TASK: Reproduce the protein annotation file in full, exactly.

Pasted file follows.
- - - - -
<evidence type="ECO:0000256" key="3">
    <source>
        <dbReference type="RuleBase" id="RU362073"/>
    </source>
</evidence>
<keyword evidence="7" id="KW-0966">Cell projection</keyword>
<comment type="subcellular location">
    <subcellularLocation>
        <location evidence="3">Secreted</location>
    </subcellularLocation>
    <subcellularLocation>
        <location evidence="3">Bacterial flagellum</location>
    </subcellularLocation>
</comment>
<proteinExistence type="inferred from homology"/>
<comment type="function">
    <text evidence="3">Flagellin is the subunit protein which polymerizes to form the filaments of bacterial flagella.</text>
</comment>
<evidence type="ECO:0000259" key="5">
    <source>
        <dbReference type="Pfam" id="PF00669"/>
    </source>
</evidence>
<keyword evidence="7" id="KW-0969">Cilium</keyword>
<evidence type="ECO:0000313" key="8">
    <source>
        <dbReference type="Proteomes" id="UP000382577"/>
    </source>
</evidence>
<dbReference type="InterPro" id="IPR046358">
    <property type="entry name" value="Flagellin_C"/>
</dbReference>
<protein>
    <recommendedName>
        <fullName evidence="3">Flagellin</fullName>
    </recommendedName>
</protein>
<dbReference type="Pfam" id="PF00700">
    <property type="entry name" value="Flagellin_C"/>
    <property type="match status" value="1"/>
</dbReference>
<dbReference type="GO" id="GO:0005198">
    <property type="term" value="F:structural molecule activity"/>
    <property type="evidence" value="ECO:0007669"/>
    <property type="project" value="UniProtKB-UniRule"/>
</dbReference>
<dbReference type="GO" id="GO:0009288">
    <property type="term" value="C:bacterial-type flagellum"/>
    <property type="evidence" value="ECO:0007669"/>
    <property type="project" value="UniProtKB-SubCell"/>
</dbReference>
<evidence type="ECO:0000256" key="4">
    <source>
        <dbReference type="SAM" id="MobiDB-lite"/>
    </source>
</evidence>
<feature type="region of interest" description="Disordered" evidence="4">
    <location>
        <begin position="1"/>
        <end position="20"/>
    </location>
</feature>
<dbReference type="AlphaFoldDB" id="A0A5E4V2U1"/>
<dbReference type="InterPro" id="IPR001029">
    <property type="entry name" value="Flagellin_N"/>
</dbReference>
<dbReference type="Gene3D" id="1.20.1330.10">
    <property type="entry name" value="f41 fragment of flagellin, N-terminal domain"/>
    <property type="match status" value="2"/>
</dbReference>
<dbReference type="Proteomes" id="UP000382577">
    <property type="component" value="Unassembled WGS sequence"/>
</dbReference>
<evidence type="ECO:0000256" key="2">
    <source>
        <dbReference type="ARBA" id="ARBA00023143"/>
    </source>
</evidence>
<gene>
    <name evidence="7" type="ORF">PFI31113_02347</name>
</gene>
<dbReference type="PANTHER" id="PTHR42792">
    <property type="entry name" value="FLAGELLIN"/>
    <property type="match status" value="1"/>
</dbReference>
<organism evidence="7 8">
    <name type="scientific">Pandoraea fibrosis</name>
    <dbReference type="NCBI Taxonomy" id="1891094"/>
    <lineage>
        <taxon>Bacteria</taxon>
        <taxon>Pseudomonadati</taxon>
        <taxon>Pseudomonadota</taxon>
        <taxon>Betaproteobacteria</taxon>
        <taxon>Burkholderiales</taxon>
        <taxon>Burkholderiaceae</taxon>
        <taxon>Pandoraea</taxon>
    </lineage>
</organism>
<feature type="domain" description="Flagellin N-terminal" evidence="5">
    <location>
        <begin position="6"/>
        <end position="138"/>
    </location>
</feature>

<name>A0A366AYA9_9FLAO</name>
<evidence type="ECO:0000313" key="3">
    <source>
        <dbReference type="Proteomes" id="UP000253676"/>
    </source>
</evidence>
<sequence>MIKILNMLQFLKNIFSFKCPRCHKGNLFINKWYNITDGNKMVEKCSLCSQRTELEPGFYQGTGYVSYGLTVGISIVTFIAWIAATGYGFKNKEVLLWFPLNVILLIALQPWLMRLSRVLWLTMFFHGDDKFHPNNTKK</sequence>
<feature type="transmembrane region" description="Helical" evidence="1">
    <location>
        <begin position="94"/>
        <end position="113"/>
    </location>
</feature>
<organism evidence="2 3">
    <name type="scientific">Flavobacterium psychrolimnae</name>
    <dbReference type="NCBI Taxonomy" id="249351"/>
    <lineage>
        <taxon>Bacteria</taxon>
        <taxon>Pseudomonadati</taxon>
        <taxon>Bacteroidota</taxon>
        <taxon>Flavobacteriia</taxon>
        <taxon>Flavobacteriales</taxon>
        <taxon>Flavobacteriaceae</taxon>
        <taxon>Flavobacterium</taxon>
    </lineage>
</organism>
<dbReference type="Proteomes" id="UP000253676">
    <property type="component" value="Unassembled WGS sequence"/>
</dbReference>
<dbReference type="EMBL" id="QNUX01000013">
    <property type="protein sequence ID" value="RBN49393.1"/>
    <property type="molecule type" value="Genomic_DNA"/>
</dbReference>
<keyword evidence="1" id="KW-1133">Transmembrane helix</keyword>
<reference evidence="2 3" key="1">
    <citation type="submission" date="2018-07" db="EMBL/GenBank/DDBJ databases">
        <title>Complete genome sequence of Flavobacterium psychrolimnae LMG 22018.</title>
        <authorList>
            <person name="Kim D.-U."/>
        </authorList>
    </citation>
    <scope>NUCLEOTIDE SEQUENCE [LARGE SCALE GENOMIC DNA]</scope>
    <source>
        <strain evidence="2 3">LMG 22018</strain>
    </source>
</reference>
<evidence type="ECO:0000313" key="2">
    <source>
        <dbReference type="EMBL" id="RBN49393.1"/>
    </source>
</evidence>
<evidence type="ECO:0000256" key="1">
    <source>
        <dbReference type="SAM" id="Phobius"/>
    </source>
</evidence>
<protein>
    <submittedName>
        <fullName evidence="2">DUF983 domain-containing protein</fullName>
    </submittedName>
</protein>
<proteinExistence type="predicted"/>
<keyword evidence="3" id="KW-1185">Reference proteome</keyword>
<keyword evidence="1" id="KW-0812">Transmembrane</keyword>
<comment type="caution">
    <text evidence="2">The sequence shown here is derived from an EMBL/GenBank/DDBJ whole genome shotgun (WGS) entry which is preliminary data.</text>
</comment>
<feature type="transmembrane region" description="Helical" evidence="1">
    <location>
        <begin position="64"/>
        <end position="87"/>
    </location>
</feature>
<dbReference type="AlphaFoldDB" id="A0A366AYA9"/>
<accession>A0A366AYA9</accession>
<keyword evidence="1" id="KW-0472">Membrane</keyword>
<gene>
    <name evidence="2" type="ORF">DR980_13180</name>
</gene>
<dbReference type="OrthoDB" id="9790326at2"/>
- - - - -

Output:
<evidence type="ECO:0000256" key="3">
    <source>
        <dbReference type="RuleBase" id="RU362073"/>
    </source>
</evidence>
<keyword evidence="7" id="KW-0966">Cell projection</keyword>
<comment type="subcellular location">
    <subcellularLocation>
        <location evidence="3">Secreted</location>
    </subcellularLocation>
    <subcellularLocation>
        <location evidence="3">Bacterial flagellum</location>
    </subcellularLocation>
</comment>
<proteinExistence type="inferred from homology"/>
<comment type="function">
    <text evidence="3">Flagellin is the subunit protein which polymerizes to form the filaments of bacterial flagella.</text>
</comment>
<evidence type="ECO:0000259" key="5">
    <source>
        <dbReference type="Pfam" id="PF00669"/>
    </source>
</evidence>
<keyword evidence="7" id="KW-0969">Cilium</keyword>
<evidence type="ECO:0000313" key="8">
    <source>
        <dbReference type="Proteomes" id="UP000382577"/>
    </source>
</evidence>
<dbReference type="InterPro" id="IPR046358">
    <property type="entry name" value="Flagellin_C"/>
</dbReference>
<protein>
    <recommendedName>
        <fullName evidence="3">Flagellin</fullName>
    </recommendedName>
</protein>
<dbReference type="Pfam" id="PF00700">
    <property type="entry name" value="Flagellin_C"/>
    <property type="match status" value="1"/>
</dbReference>
<dbReference type="GO" id="GO:0005198">
    <property type="term" value="F:structural molecule activity"/>
    <property type="evidence" value="ECO:0007669"/>
    <property type="project" value="UniProtKB-UniRule"/>
</dbReference>
<dbReference type="GO" id="GO:0009288">
    <property type="term" value="C:bacterial-type flagellum"/>
    <property type="evidence" value="ECO:0007669"/>
    <property type="project" value="UniProtKB-SubCell"/>
</dbReference>
<evidence type="ECO:0000256" key="4">
    <source>
        <dbReference type="SAM" id="MobiDB-lite"/>
    </source>
</evidence>
<feature type="region of interest" description="Disordered" evidence="4">
    <location>
        <begin position="1"/>
        <end position="20"/>
    </location>
</feature>
<dbReference type="AlphaFoldDB" id="A0A5E4V2U1"/>
<dbReference type="InterPro" id="IPR001029">
    <property type="entry name" value="Flagellin_N"/>
</dbReference>
<dbReference type="Gene3D" id="1.20.1330.10">
    <property type="entry name" value="f41 fragment of flagellin, N-terminal domain"/>
    <property type="match status" value="2"/>
</dbReference>
<dbReference type="Proteomes" id="UP000382577">
    <property type="component" value="Unassembled WGS sequence"/>
</dbReference>
<evidence type="ECO:0000256" key="2">
    <source>
        <dbReference type="ARBA" id="ARBA00023143"/>
    </source>
</evidence>
<gene>
    <name evidence="7" type="ORF">PFI31113_02347</name>
</gene>
<dbReference type="PANTHER" id="PTHR42792">
    <property type="entry name" value="FLAGELLIN"/>
    <property type="match status" value="1"/>
</dbReference>
<organism evidence="7 8">
    <name type="scientific">Pandoraea fibrosis</name>
    <dbReference type="NCBI Taxonomy" id="1891094"/>
    <lineage>
        <taxon>Bacteria</taxon>
        <taxon>Pseudomonadati</taxon>
        <taxon>Pseudomonadota</taxon>
        <taxon>Betaproteobacteria</taxon>
        <taxon>Burkholderiales</taxon>
        <taxon>Burkholderiaceae</taxon>
        <taxon>Pandoraea</taxon>
    </lineage>
</organism>
<feature type="domain" description="Flagellin N-terminal" evidence="5">
    <location>
        <begin position="6"/>
        <end position="138"/>
    </location>
</feature>

<name>A0A366AYA9_9FLAO</name>
<evidence type="ECO:0000313" key="3">
    <source>
        <dbReference type="Proteomes" id="UP000253676"/>
    </source>
</evidence>
<sequence>MIKILNMLQFLKNIFSFKCPRCHKGNLFINKWYNITDGNKMVEKCSLCSQRTELEPGFYQGTGYVSYGLTVGISIVTFIAWIAATGYGFKNKEVLLWFPLNVILLIALQPWLMRLSRVLWLTMFFHGDDKFHPNNTKK</sequence>
<feature type="transmembrane region" description="Helical" evidence="1">
    <location>
        <begin position="94"/>
        <end position="113"/>
    </location>
</feature>
<organism evidence="2 3">
    <name type="scientific">Flavobacterium psychrolimnae</name>
    <dbReference type="NCBI Taxonomy" id="249351"/>
    <lineage>
        <taxon>Bacteria</taxon>
        <taxon>Pseudomonadati</taxon>
        <taxon>Bacteroidota</taxon>
        <taxon>Flavobacteriia</taxon>
        <taxon>Flavobacteriales</taxon>
        <taxon>Flavobacteriaceae</taxon>
        <taxon>Flavobacterium</taxon>
    </lineage>
</organism>
<dbReference type="Proteomes" id="UP000253676">
    <property type="component" value="Unassembled WGS sequence"/>
</dbReference>
<dbReference type="EMBL" id="QNUX01000013">
    <property type="protein sequence ID" value="RBN49393.1"/>
    <property type="molecule type" value="Genomic_DNA"/>
</dbReference>
<keyword evidence="1" id="KW-1133">Transmembrane helix</keyword>
<reference evidence="2 3" key="1">
    <citation type="submission" date="2018-07" db="EMBL/GenBank/DDBJ databases">
        <title>Complete genome sequence of Flavobacterium psychrolimnae LMG 22018.</title>
        <authorList>
            <person name="Kim D.-U."/>
        </authorList>
    </citation>
    <scope>NUCLEOTIDE SEQUENCE [LARGE SCALE GENOMIC DNA]</scope>
    <source>
        <strain evidence="2 3">LMG 22018</strain>
    </source>
</reference>
<evidence type="ECO:0000313" key="2">
    <source>
        <dbReference type="EMBL" id="RBN49393.1"/>
    </source>
</evidence>
<evidence type="ECO:0000256" key="1">
    <source>
        <dbReference type="SAM" id="Phobius"/>
    </source>
</evidence>
<protein>
    <submittedName>
        <fullName evidence="2">DUF983 domain-containing protein</fullName>
    </submittedName>
</protein>
<proteinExistence type="predicted"/>
<keyword evidence="3" id="KW-1185">Reference proteome</keyword>
<keyword evidence="1" id="KW-0812">Transmembrane</keyword>
<comment type="caution">
    <text evidence="2">The sequence shown here is derived from an EMBL/GenBank/DDBJ whole genome shotgun (WGS) entry which is preliminary data.</text>
</comment>
<feature type="transmembrane region" description="Helical" evidence="1">
    <location>
        <begin position="64"/>
        <end position="87"/>
    </location>
</feature>
<dbReference type="AlphaFoldDB" id="A0A366AYA9"/>
<accession>A0A366AYA9</accession>
<keyword evidence="1" id="KW-0472">Membrane</keyword>
<gene>
    <name evidence="2" type="ORF">DR980_13180</name>
</gene>
<dbReference type="OrthoDB" id="9790326at2"/>